Peter Alexander’s day is nonstop. The NBC News White House correspondent and coanchor of Weekend Today, 43, appears on Today, NBC Nightly News with Lester Holt, and MSNBC. Which means reporting and analyzing the news on live TV many times a day, starting at 7:00 a.m. Here’s how peace, health, and family fit in, too.
I try to sneak out of bed without waking up my wife and my four-year-old daughter, who has surely crawled in with us in the middle of the night. I check my phone right away, because inevitably something happened overnight that’s going to impact coverage.
Breakfast is a couple of hard-boiled eggs and fruit and maybe a yogurt; I throw more fruit into my bag before I leave. There are usually cashews or almonds in our White House booth.
Clean up and head out the door; I usually listen to Morning Joe while driving in, and I call in to the newsroom.
Arrive at the White House. There’s value to having those snacks I packed: I can be cooped up in our booth for 13 hours. You can’t leave the property for fear that there will be breaking news, so the goal with these snacks is to do anything possible to avoid grazing on junk, especially from the White House vending machine that’s just around the corner.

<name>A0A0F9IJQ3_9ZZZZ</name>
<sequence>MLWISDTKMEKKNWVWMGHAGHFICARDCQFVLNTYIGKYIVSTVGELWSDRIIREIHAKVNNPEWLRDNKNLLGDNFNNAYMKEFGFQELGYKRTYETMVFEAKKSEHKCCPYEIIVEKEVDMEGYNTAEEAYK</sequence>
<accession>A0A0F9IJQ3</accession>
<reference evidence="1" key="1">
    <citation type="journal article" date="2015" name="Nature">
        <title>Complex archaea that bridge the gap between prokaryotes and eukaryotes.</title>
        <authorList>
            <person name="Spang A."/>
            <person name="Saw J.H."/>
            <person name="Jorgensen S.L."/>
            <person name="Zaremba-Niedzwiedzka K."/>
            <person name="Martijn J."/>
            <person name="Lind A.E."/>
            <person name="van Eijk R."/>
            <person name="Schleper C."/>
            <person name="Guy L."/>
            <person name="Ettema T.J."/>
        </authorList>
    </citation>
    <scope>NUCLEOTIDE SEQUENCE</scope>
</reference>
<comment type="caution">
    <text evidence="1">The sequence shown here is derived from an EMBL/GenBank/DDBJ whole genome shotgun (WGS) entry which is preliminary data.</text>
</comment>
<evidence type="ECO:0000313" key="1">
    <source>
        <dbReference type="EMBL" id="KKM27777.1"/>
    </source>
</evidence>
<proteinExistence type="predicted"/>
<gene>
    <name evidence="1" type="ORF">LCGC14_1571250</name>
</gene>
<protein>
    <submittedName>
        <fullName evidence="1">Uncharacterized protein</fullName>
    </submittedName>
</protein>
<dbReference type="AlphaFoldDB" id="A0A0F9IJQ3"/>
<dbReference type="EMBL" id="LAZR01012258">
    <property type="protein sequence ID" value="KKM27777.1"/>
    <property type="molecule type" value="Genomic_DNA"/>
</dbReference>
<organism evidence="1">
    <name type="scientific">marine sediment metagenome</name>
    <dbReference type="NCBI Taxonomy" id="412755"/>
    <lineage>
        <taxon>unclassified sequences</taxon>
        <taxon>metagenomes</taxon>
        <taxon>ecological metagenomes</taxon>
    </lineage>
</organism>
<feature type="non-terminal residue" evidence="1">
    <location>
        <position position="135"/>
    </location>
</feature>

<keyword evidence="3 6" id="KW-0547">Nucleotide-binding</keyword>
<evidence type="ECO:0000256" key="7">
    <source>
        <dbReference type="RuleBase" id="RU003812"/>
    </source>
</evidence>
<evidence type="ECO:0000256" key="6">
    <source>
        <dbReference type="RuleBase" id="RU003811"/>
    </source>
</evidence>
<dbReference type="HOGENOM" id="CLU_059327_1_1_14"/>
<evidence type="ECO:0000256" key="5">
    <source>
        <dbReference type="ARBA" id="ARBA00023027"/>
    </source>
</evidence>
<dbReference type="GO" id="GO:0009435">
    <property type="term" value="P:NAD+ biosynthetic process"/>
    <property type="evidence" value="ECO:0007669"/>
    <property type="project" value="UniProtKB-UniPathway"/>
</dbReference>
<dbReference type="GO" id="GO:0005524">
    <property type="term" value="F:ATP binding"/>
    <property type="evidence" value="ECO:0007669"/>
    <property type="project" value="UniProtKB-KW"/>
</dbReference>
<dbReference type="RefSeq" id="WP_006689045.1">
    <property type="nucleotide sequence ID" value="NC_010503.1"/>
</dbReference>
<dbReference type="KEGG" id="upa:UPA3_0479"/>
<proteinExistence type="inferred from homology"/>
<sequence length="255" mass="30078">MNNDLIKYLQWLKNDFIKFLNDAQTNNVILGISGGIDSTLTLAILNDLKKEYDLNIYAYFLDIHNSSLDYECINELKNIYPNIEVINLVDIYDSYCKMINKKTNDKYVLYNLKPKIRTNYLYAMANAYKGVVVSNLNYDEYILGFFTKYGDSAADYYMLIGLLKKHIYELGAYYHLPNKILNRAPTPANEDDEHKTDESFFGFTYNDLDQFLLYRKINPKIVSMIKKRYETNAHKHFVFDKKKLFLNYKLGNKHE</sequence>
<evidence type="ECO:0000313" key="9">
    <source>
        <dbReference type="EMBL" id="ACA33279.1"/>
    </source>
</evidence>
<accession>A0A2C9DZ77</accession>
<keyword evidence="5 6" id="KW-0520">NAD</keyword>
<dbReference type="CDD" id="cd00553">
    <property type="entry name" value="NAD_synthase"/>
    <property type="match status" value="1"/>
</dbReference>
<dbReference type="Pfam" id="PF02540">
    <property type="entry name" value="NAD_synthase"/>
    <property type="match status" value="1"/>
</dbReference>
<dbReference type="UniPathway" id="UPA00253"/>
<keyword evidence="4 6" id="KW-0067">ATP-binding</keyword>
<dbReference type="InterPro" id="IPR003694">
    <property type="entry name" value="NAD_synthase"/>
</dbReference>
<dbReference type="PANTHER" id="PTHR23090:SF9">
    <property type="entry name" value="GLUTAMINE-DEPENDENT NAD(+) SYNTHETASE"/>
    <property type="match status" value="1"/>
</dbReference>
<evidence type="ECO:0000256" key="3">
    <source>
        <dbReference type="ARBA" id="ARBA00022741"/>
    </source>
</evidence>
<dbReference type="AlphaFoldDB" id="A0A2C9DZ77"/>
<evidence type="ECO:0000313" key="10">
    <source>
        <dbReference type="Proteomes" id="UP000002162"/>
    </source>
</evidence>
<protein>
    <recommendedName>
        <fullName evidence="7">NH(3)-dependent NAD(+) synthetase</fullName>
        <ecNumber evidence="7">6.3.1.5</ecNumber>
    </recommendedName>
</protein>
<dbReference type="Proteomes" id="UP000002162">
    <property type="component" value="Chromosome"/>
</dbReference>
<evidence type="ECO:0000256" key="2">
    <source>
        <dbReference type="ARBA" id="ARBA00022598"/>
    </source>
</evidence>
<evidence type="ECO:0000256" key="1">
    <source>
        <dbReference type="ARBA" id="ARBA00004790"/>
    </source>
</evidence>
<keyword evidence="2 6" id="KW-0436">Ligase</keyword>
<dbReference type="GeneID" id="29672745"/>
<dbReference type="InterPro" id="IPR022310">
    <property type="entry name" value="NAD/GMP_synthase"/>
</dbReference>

Call our producers at the Today show in New York, check in with sources, and then hustle out to the White House North Lawn, and the next thing I know . . .
7:00: . . .
I’m reporting live in front of a national audience.
8:00 to 6:00 p.m.:
There’s a hurricane of information coming at you all day long. I have six TV monitors in front of me, and I’m making calls to sources and keeping up with tweets by newsmakers. You have to be prepared to walk in front of a camera on a moment’s notice and answer questions on any of more than a dozen topics. I just try to focus on what’s immediately in front of me. If you think too far in advance, it can be overwhelming. Just being calm in such a relentless work environment can be crucial. My sister, who has a rare disorder called Usher syndrome that’s causing her to lose her vision and hearing, has this motto: “Breathe in peace, breathe out fear.” I’ve tried to adopt that.
Report live for Nightly News.
When I get home, I put my phone down and focus on being with my wife, Alison, and our two daughters before bed and, frankly, before I start working on the next day’s story. The TV is off, there’s often a dance party, and we’re just together. It’s a head-clearing space, which is hard to find. My job requires being aware of so much at once, but I don’t think anybody can survive that way. You have to find space and time for yourself.
My goal is to get to bed as close to then as I can. If I get to bed before 10:00 p.m., which is extremely rare, I definitely feel the difference the next morning.
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